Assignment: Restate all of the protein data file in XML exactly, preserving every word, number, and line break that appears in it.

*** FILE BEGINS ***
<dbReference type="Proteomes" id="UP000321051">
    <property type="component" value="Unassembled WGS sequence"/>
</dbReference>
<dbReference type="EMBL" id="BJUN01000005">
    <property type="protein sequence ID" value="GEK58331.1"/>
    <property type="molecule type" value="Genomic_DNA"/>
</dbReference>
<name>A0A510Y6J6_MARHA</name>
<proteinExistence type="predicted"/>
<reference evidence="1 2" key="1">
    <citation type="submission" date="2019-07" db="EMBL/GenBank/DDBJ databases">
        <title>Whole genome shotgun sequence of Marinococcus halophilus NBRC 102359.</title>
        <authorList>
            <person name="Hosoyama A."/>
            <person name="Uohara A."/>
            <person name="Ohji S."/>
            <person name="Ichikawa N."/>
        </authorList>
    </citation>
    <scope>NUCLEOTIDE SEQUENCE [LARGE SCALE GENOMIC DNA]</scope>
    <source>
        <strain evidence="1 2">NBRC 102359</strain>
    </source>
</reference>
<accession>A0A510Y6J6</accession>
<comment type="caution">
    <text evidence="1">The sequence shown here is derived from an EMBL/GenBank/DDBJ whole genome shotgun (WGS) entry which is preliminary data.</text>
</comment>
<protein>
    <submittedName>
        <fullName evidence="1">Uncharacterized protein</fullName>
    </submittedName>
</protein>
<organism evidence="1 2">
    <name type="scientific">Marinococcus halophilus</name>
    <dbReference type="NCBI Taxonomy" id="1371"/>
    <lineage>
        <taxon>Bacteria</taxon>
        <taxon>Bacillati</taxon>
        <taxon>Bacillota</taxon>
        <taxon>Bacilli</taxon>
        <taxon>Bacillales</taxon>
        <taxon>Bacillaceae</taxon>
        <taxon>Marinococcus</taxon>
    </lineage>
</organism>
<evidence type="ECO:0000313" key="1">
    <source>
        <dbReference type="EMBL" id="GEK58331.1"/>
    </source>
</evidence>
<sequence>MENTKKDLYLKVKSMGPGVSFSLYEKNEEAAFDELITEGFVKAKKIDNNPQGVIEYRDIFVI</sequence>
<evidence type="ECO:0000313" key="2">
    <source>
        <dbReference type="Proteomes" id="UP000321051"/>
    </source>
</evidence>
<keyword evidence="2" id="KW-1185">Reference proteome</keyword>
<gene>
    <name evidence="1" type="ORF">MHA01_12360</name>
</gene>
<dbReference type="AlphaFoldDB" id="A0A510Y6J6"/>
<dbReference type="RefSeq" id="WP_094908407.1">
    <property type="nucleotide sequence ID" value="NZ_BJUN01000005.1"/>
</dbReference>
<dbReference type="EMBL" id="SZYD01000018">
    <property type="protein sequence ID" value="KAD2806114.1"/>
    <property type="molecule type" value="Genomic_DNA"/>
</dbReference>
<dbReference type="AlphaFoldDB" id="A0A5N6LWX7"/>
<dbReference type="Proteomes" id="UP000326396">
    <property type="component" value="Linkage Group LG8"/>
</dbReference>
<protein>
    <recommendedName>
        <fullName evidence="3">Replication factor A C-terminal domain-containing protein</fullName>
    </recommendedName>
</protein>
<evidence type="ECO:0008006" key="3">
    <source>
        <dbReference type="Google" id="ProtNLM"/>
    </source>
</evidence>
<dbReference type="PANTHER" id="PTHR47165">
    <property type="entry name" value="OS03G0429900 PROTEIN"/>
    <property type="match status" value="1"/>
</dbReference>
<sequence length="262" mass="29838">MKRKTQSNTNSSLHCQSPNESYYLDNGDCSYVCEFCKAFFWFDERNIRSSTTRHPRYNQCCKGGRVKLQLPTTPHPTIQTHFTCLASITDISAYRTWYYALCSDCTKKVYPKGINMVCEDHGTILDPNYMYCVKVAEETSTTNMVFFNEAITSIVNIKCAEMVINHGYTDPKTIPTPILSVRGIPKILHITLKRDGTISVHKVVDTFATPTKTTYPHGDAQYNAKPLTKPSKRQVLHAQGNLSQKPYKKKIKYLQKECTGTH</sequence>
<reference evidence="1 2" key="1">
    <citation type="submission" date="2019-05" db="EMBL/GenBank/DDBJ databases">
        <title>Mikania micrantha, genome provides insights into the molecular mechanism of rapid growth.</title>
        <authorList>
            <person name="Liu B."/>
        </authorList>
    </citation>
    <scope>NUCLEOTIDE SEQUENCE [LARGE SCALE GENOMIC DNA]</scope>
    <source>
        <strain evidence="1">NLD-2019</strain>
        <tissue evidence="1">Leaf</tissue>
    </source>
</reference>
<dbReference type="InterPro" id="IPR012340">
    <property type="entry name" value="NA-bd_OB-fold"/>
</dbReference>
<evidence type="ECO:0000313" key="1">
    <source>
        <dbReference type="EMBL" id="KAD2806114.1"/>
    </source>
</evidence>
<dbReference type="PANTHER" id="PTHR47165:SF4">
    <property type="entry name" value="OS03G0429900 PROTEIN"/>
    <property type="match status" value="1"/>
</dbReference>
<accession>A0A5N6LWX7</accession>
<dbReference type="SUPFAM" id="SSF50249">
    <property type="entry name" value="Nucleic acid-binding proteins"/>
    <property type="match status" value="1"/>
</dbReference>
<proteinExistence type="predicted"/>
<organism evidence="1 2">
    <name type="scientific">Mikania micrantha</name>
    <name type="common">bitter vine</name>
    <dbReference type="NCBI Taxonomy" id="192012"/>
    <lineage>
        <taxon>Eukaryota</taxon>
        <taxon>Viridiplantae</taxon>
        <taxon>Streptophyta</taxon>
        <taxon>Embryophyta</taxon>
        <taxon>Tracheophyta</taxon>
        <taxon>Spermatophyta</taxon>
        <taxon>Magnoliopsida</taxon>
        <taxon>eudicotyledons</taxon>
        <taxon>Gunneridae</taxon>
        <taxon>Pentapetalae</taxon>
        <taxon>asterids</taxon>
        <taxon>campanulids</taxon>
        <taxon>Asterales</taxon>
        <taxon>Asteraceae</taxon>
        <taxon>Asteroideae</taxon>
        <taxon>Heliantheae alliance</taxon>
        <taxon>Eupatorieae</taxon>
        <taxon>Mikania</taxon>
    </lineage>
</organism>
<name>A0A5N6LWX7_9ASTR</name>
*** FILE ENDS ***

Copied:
<dbReference type="Proteomes" id="UP000321051">
    <property type="component" value="Unassembled WGS sequence"/>
</dbReference>
<dbReference type="EMBL" id="BJUN01000005">
    <property type="protein sequence ID" value="GEK58331.1"/>
    <property type="molecule type" value="Genomic_DNA"/>
</dbReference>
<name>A0A510Y6J6_MARHA</name>
<proteinExistence type="predicted"/>
<reference evidence="1 2" key="1">
    <citation type="submission" date="2019-07" db="EMBL/GenBank/DDBJ databases">
        <title>Whole genome shotgun sequence of Marinococcus halophilus NBRC 102359.</title>
        <authorList>
            <person name="Hosoyama A."/>
            <person name="Uohara A."/>
            <person name="Ohji S."/>
            <person name="Ichikawa N."/>
        </authorList>
    </citation>
    <scope>NUCLEOTIDE SEQUENCE [LARGE SCALE GENOMIC DNA]</scope>
    <source>
        <strain evidence="1 2">NBRC 102359</strain>
    </source>
</reference>
<accession>A0A510Y6J6</accession>
<comment type="caution">
    <text evidence="1">The sequence shown here is derived from an EMBL/GenBank/DDBJ whole genome shotgun (WGS) entry which is preliminary data.</text>
</comment>
<protein>
    <submittedName>
        <fullName evidence="1">Uncharacterized protein</fullName>
    </submittedName>
</protein>
<organism evidence="1 2">
    <name type="scientific">Marinococcus halophilus</name>
    <dbReference type="NCBI Taxonomy" id="1371"/>
    <lineage>
        <taxon>Bacteria</taxon>
        <taxon>Bacillati</taxon>
        <taxon>Bacillota</taxon>
        <taxon>Bacilli</taxon>
        <taxon>Bacillales</taxon>
        <taxon>Bacillaceae</taxon>
        <taxon>Marinococcus</taxon>
    </lineage>
</organism>
<evidence type="ECO:0000313" key="1">
    <source>
        <dbReference type="EMBL" id="GEK58331.1"/>
    </source>
</evidence>
<sequence>MENTKKDLYLKVKSMGPGVSFSLYEKNEEAAFDELITEGFVKAKKIDNNPQGVIEYRDIFVI</sequence>
<evidence type="ECO:0000313" key="2">
    <source>
        <dbReference type="Proteomes" id="UP000321051"/>
    </source>
</evidence>
<keyword evidence="2" id="KW-1185">Reference proteome</keyword>
<gene>
    <name evidence="1" type="ORF">MHA01_12360</name>
</gene>
<dbReference type="AlphaFoldDB" id="A0A510Y6J6"/>
<dbReference type="RefSeq" id="WP_094908407.1">
    <property type="nucleotide sequence ID" value="NZ_BJUN01000005.1"/>
</dbReference>
<dbReference type="EMBL" id="SZYD01000018">
    <property type="protein sequence ID" value="KAD2806114.1"/>
    <property type="molecule type" value="Genomic_DNA"/>
</dbReference>
<dbReference type="AlphaFoldDB" id="A0A5N6LWX7"/>
<dbReference type="Proteomes" id="UP000326396">
    <property type="component" value="Linkage Group LG8"/>
</dbReference>
<protein>
    <recommendedName>
        <fullName evidence="3">Replication factor A C-terminal domain-containing protein</fullName>
    </recommendedName>
</protein>
<evidence type="ECO:0008006" key="3">
    <source>
        <dbReference type="Google" id="ProtNLM"/>
    </source>
</evidence>
<dbReference type="PANTHER" id="PTHR47165">
    <property type="entry name" value="OS03G0429900 PROTEIN"/>
    <property type="match status" value="1"/>
</dbReference>
<sequence length="262" mass="29838">MKRKTQSNTNSSLHCQSPNESYYLDNGDCSYVCEFCKAFFWFDERNIRSSTTRHPRYNQCCKGGRVKLQLPTTPHPTIQTHFTCLASITDISAYRTWYYALCSDCTKKVYPKGINMVCEDHGTILDPNYMYCVKVAEETSTTNMVFFNEAITSIVNIKCAEMVINHGYTDPKTIPTPILSVRGIPKILHITLKRDGTISVHKVVDTFATPTKTTYPHGDAQYNAKPLTKPSKRQVLHAQGNLSQKPYKKKIKYLQKECTGTH</sequence>
<reference evidence="1 2" key="1">
    <citation type="submission" date="2019-05" db="EMBL/GenBank/DDBJ databases">
        <title>Mikania micrantha, genome provides insights into the molecular mechanism of rapid growth.</title>
        <authorList>
            <person name="Liu B."/>
        </authorList>
    </citation>
    <scope>NUCLEOTIDE SEQUENCE [LARGE SCALE GENOMIC DNA]</scope>
    <source>
        <strain evidence="1">NLD-2019</strain>
        <tissue evidence="1">Leaf</tissue>
    </source>
</reference>
<dbReference type="InterPro" id="IPR012340">
    <property type="entry name" value="NA-bd_OB-fold"/>
</dbReference>
<evidence type="ECO:0000313" key="1">
    <source>
        <dbReference type="EMBL" id="KAD2806114.1"/>
    </source>
</evidence>
<dbReference type="PANTHER" id="PTHR47165:SF4">
    <property type="entry name" value="OS03G0429900 PROTEIN"/>
    <property type="match status" value="1"/>
</dbReference>
<accession>A0A5N6LWX7</accession>
<dbReference type="SUPFAM" id="SSF50249">
    <property type="entry name" value="Nucleic acid-binding proteins"/>
    <property type="match status" value="1"/>
</dbReference>
<proteinExistence type="predicted"/>
<organism evidence="1 2">
    <name type="scientific">Mikania micrantha</name>
    <name type="common">bitter vine</name>
    <dbReference type="NCBI Taxonomy" id="192012"/>
    <lineage>
        <taxon>Eukaryota</taxon>
        <taxon>Viridiplantae</taxon>
        <taxon>Streptophyta</taxon>
        <taxon>Embryophyta</taxon>
        <taxon>Tracheophyta</taxon>
        <taxon>Spermatophyta</taxon>
        <taxon>Magnoliopsida</taxon>
        <taxon>eudicotyledons</taxon>
        <taxon>Gunneridae</taxon>
        <taxon>Pentapetalae</taxon>
        <taxon>asterids</taxon>
        <taxon>campanulids</taxon>
        <taxon>Asterales</taxon>
        <taxon>Asteraceae</taxon>
        <taxon>Asteroideae</taxon>
        <taxon>Heliantheae alliance</taxon>
        <taxon>Eupatorieae</taxon>
        <taxon>Mikania</taxon>
    </lineage>
</organism>
<name>A0A5N6LWX7_9ASTR</name>